The Wild Side: Looking out for loons
A call came in to the DNR call center on Memorial Day about a loon with something colorful wrapped around its leg. I checked with DNR loon research scientist Mike Meyer about loon banding in the area. WDNR staff, along with Dr. Walter Piper (Chapman University) and Kevin Kenow (USGS LaCrosse) have banded over 3,500 loons with colored bands in Vilas, Oneida, Iron, Forest, Lincoln and Langlade counties over the past 22 years, so there are quite a few marked birds out there.
Different bands and colors tell us information about the loon without needing to recapture it; they are often visible with the naked eye or binoculars. Because they are shiny and brightly colored, they can be mistaken for bobbers and lures. In addition, some loons are fitted with a datalogger, attached by black zip bands, which can also look like tackle or trash. These transmitters do not harm the birds, and provide valuable data about loon migration.
If you see something colorful on a loon’s leg, what should you do? Grab your camera. Try to get a digital photo and send to [email protected] (or me, [email protected]) with an exact location and description, and we can evaluate whether this is a situation where a loon is indeed bound up in fishing tackle and needs attention. You can also call Mike at (715) 365-8858 with a description of what you saw and where you saw it. Meyer says he is happy to try to rescue and remove fishing tackle when possible, but he doesn’t have the manpower to investigate all reports. If it looks certain that fishing tackle is the problem, and the loon is debilitated or has chicks, we may be able to capture and help it.
Loons do get tangled up in fishing tackle fairly often. Meyer reports that they average finding about six loons a year tangled in fishing line in the course of their work. Last fall, I had a report of a loon that ingested a musky fisherman’s sucker set. According to Meyer, this is common. Loon chicks hatched in the spring begin to forage for themselves in fall, and they tend to get fooled easily by minnow sets and lifelike crankbaits. The fisherman cut the line when he saw the problem, and called to report it, but then no one was able to catch the injured loon the rest of the day.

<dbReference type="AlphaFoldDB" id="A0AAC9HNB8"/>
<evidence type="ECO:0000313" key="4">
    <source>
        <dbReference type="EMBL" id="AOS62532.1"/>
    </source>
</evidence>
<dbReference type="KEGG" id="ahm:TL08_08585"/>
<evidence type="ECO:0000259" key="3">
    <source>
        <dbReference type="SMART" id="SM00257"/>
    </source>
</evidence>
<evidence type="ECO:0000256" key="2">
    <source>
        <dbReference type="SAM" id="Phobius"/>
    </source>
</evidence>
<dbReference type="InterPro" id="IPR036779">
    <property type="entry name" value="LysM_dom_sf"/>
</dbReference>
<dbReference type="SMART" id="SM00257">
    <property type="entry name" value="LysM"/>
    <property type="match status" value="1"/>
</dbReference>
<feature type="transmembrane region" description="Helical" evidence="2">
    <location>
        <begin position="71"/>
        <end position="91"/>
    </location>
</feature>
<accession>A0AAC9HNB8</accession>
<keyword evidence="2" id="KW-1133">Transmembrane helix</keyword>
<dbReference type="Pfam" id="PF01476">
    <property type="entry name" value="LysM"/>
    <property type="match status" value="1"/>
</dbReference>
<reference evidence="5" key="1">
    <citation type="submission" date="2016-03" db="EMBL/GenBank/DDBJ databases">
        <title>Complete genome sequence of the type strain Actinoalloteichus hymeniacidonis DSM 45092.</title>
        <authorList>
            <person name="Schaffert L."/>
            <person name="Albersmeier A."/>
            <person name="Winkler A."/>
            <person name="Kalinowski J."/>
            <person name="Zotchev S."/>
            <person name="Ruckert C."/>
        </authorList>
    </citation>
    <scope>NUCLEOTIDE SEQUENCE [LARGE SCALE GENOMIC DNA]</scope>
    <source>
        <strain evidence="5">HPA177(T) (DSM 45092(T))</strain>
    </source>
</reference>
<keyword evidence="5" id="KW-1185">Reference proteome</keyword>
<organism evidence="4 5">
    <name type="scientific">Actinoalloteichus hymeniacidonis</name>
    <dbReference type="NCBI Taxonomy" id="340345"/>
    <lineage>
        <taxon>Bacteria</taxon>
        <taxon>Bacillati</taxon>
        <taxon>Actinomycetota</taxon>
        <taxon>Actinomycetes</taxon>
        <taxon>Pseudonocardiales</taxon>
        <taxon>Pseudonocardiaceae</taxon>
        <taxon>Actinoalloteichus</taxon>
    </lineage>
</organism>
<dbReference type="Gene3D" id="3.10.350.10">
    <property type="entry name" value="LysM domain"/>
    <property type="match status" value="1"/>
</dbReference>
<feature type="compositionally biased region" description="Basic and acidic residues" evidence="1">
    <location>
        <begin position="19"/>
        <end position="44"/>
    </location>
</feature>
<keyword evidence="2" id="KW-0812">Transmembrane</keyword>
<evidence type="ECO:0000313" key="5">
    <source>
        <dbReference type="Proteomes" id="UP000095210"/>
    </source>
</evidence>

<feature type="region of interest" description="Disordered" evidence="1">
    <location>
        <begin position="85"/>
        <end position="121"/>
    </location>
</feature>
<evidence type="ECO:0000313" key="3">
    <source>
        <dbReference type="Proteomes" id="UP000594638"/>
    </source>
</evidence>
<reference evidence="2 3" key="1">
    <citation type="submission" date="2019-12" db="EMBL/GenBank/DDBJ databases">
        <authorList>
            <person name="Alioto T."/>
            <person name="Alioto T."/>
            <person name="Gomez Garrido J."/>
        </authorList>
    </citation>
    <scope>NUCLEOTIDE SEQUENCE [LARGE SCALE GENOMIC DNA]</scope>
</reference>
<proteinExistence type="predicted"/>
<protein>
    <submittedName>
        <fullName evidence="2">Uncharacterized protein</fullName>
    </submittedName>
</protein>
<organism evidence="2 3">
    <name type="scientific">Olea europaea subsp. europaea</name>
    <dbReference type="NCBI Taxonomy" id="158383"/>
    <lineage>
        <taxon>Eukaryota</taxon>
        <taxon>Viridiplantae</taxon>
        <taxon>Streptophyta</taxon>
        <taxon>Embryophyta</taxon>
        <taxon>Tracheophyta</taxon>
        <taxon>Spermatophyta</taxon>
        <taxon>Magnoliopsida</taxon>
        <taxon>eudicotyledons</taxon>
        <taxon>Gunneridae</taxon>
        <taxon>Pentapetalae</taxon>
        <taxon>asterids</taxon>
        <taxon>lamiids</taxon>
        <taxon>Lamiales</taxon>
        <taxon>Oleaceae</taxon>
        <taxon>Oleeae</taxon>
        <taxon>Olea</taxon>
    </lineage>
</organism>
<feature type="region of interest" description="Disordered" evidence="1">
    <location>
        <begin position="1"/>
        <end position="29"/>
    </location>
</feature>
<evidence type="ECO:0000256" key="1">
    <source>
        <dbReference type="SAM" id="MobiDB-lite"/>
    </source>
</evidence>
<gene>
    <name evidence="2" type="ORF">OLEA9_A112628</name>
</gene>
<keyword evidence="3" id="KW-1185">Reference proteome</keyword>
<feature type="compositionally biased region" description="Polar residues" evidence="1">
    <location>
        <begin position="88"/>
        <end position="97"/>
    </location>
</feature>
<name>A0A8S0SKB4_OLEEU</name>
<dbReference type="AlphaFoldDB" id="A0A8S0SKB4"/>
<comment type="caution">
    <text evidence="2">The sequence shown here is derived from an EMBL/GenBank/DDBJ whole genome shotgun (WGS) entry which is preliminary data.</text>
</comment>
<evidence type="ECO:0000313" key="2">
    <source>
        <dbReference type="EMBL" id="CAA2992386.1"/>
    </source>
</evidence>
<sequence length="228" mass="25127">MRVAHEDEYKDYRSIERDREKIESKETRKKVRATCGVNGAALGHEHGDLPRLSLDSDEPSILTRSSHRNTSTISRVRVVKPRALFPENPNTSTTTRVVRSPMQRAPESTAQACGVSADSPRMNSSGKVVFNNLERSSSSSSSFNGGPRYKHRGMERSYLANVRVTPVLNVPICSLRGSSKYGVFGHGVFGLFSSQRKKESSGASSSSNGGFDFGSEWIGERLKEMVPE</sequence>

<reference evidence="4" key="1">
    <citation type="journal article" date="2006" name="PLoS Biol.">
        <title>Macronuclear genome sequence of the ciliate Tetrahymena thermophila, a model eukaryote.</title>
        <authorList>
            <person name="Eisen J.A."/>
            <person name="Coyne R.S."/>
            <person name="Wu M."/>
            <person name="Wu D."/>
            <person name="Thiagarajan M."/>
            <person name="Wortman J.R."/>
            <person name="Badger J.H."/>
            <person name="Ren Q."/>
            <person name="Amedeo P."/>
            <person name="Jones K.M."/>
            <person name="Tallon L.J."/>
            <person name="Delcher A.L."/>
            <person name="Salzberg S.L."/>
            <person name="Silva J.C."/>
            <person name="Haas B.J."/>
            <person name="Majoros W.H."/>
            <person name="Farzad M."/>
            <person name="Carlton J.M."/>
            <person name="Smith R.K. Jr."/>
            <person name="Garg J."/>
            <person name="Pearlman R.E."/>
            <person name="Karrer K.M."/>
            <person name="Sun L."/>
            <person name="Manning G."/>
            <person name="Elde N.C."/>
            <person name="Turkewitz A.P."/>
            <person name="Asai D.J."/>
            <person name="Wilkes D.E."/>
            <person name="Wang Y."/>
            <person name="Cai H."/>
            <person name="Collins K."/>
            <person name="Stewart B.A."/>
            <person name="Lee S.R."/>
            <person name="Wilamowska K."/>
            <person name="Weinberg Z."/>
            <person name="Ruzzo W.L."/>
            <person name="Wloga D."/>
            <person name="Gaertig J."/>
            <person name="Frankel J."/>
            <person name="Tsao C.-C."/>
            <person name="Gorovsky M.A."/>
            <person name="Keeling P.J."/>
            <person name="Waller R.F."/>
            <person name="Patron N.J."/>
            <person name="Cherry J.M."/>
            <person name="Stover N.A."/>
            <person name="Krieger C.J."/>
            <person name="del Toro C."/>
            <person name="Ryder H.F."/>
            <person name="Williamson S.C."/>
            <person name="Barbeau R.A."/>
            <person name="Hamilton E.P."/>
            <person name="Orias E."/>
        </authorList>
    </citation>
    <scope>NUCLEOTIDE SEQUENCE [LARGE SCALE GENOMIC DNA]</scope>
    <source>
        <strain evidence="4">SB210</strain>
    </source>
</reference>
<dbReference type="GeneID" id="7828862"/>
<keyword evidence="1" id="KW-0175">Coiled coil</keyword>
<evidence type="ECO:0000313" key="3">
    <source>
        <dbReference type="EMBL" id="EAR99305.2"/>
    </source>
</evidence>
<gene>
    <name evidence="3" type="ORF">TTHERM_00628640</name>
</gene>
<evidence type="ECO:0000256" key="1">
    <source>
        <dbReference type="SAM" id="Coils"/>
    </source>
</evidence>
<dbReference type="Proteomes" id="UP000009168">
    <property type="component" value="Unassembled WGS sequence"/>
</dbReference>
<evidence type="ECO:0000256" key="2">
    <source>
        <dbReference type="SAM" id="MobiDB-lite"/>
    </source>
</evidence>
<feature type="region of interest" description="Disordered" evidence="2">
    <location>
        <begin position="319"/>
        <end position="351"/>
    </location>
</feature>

If you accidentally hook a loon, Meyer recommends you use your landing net to capture the bird, and then take it to a rehabilitator. This can be tricky, because loons are a large bird, with a sharp beak and strong legs and wings, but taking action may save the loon’s life. Loons are protected, so once you boat the loon, you have a responsibility to contact the local wildlife staff, game warden or wildlife rehabilitator. You won’t be in trouble; like you, our concern is for the well-being of the injured animal. Qualified licensed rehabilitators can successfully treat these birds. You can check the DNR website (dnr.wi.gov) for a nearby rehabilitator. Otherwise, call the DNR call center at (888) 936-7463, which is answered by DNR staff seven days a week, 7 a.m. to 10 p.m.
Finally, loons are susceptible to lead poisoning. They are fish eaters, and some fish have a lead sinker or jig in them. The lead is absorbed in the bloodstream, and the loon dies a slow death. If you see symptoms like a bird not eating/fishing, weak, very thin or gaunt, drooping wings or head, inability to fly or green watery diarrhea, lead poisoning is likely. Capture the bird and call a rehabilitator or the DNR.
If you find a dead loon, we want to collect all reported dead loons possible to perform a necropsy (a post-death exam). Call Mike Meyer, the local warden or me right away.
Jeremy Holtz is a wildlife biologist with the Wisconsin DNR in Rhinelander, and writes a weekly column in the Star Journal. To contact him, call (715) 365-8999.
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